A Weight of Albatross

 

Gracia Haby & Louise Jennison
A Weight of Albatross
2018
Steel and acrylic
Realm Maroondah City Council’s new library, cultural, knowledge and innovation centre Ringwood Town Square, Victoria

 

Treating sheets of acrylic and stainless steel as if they were large sheets of paper, we have laser-cut giant collage pieces in order to create a swirl of movement, a treasure of colour, a collection of jewel-like silhouettes, a flight, soaring, above the Realm staircase.

The most common collective noun for a group of albatross is a rookery, but a weight is also accepted, and though the OED preferences albatrosses as the plural, Collins and Merriam-Webster are happy to fly with albatross. So a weight it is, A Weight of Albatross, because it sounds more poetic to our ears. A Weight of Albatross, a commission, currently in flight, for Realm. For 2018, and beyond.

What at first glance might appear as the directional strokes of feathers or internal framework, resolves as a tangle of shapes evocative of plastic debris ingestion.

With the highest concentration of plastic in birds found in populations in southern Australia, South Africa, and South America — where coastlines are closest to loosely-concentrated collections of ocean debris in the southern Pacific, southern Atlantic, and Indian Oceans — our soaring albatross reveal the plastic they have ingested, including "bags, bottle caps, synthetic fibres from clothing, and tiny rice-sized bits"[i] because “some seabirds eat so much plastic[ii], there is little room left in their gut for food, which affects their body weight, jeopardizing their health…. [and fragments of] sharp-edged plastic kills [the] birds by punching holes in internal organs".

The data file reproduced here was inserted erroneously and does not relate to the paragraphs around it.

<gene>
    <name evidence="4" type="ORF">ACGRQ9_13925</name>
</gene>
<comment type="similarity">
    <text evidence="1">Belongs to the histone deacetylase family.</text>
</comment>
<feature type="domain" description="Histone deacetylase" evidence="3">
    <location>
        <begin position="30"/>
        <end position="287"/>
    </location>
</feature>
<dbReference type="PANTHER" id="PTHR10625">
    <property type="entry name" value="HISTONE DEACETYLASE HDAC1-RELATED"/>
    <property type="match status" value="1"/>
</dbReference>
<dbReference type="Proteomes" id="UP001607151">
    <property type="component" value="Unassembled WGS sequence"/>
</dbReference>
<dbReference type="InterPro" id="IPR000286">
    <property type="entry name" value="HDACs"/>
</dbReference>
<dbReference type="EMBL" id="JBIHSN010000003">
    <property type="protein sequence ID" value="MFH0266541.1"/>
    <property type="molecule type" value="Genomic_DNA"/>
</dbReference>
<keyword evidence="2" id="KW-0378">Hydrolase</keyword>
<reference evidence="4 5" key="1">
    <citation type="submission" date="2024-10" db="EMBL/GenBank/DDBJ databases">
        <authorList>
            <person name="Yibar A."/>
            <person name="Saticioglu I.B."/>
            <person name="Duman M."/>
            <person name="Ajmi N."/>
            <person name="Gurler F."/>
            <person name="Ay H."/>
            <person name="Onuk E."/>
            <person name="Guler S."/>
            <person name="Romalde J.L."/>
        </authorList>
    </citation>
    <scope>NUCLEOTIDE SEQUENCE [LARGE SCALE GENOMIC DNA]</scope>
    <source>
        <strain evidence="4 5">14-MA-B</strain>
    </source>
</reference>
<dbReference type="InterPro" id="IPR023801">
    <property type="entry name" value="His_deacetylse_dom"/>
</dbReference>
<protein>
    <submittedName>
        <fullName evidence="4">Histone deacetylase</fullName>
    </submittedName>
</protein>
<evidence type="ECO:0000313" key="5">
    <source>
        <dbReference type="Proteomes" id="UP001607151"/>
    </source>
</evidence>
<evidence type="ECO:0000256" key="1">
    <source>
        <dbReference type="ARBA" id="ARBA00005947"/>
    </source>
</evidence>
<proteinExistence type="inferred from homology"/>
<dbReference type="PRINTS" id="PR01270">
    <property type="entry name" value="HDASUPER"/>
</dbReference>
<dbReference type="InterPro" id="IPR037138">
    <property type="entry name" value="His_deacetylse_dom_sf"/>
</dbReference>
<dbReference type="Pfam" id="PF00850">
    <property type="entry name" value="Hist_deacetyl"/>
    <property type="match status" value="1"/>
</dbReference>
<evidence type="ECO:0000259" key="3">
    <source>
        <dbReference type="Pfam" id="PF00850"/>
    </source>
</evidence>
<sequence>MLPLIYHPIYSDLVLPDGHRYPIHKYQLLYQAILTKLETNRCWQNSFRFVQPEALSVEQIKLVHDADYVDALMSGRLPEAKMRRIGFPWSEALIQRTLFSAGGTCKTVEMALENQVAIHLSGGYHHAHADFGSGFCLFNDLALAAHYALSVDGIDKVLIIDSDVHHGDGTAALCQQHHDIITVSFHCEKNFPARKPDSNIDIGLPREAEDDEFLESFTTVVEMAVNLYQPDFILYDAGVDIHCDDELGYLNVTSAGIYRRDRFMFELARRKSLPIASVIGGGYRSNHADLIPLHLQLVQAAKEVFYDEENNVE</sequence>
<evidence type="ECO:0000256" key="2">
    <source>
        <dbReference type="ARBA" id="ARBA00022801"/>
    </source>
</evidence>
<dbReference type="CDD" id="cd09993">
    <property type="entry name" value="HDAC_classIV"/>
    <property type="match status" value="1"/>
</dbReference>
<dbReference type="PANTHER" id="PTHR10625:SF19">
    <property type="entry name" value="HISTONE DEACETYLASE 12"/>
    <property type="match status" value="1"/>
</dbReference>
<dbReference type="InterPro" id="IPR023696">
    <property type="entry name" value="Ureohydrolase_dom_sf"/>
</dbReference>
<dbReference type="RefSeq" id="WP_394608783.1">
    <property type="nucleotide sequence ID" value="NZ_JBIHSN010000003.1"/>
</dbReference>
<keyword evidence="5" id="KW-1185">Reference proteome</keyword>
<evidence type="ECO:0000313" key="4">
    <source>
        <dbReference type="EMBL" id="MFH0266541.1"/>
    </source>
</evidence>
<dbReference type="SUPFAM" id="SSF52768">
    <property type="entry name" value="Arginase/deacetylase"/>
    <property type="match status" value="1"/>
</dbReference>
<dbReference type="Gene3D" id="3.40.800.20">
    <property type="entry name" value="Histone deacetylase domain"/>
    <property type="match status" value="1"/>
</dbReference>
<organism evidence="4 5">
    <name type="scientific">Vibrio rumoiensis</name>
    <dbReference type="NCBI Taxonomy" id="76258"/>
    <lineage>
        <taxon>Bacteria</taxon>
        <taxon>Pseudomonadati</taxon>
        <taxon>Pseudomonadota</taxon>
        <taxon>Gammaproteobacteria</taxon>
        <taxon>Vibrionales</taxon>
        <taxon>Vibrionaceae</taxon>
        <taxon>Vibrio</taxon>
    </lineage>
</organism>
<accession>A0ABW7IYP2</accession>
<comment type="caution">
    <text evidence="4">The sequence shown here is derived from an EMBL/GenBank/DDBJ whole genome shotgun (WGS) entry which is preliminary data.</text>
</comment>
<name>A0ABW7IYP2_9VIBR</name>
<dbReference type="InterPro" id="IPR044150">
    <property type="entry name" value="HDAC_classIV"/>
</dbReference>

Alongside straws and lids, our shapes include several antiquities. In one majestic seabird you'll find a 3rd–2nd century B.C. bronze statue of Eros sleeping alongside a plastic spoon. In another, some of you might recognise the shape of a certain netsuke mouse (from Looped), and ornate columns from the hills and valleys of our artists’ book No longer six feet under. Something beguiling, we hope, but also something to make you think.

 
 

We’ve seen albatrosses come back with their belly full of food for their young. You think it’s going to be squid, but it’s plastic. That chick is going to starve and die. — Sir David Attenborough (on plastic pollution)

 

Included in our weight you will find a Wandering albatross (Diomedea exulans), Southern royal albatross (Diomedea epomophora), Laysan albatross (Phoebastria immutabilis), Black-browed albatross (Thalassarche melanophris), Shy albatross (Thalassarche cauta), Grey-headed albatross (Thalassarche chrysostoma), Indian yellow-nosed albatross (Thalassarche carteri), Sooty albatross (Phoebetria fusca), and a Buller’s albatross (Thalassarche bulleri).

 

Notes:
[i] 'Nearly Every Seabird on Earth Is Eating Plastic: Plastic trash is found in 90 percent of seabirds. The rate is growing steadily as global production of plastics increases', Laura Parker, National Geographic online, accessed 12th February, 2018.
[ii] "The effect of plastic ingestion on seabirds in particular has been of concern …. due to the frequency with which seabirds ingest plastic and because of emerging evidence of both impacts on body condition and transmission of toxic chemicals, which could result in changes in mortality or reproduction. Understanding the contribution of this threat is particularly pressing because half of all seabird species are in decline. Plastic pollution in the ocean is a rapidly emerging global environmental concern, with high concentrations (up to 580,000 pieces per km2). Seabirds are particularly vulnerable to this type of pollution and are widely observed to ingest floating plastic.”
‘Threat of plastic pollution to seabirds is global, pervasive, and increasing’, Chris Wilcox, Erik Van Sebille, and Britta Denise Hardesty, 'Proc Natl Acad Sci USA', issue 38, 22nd September, 2015.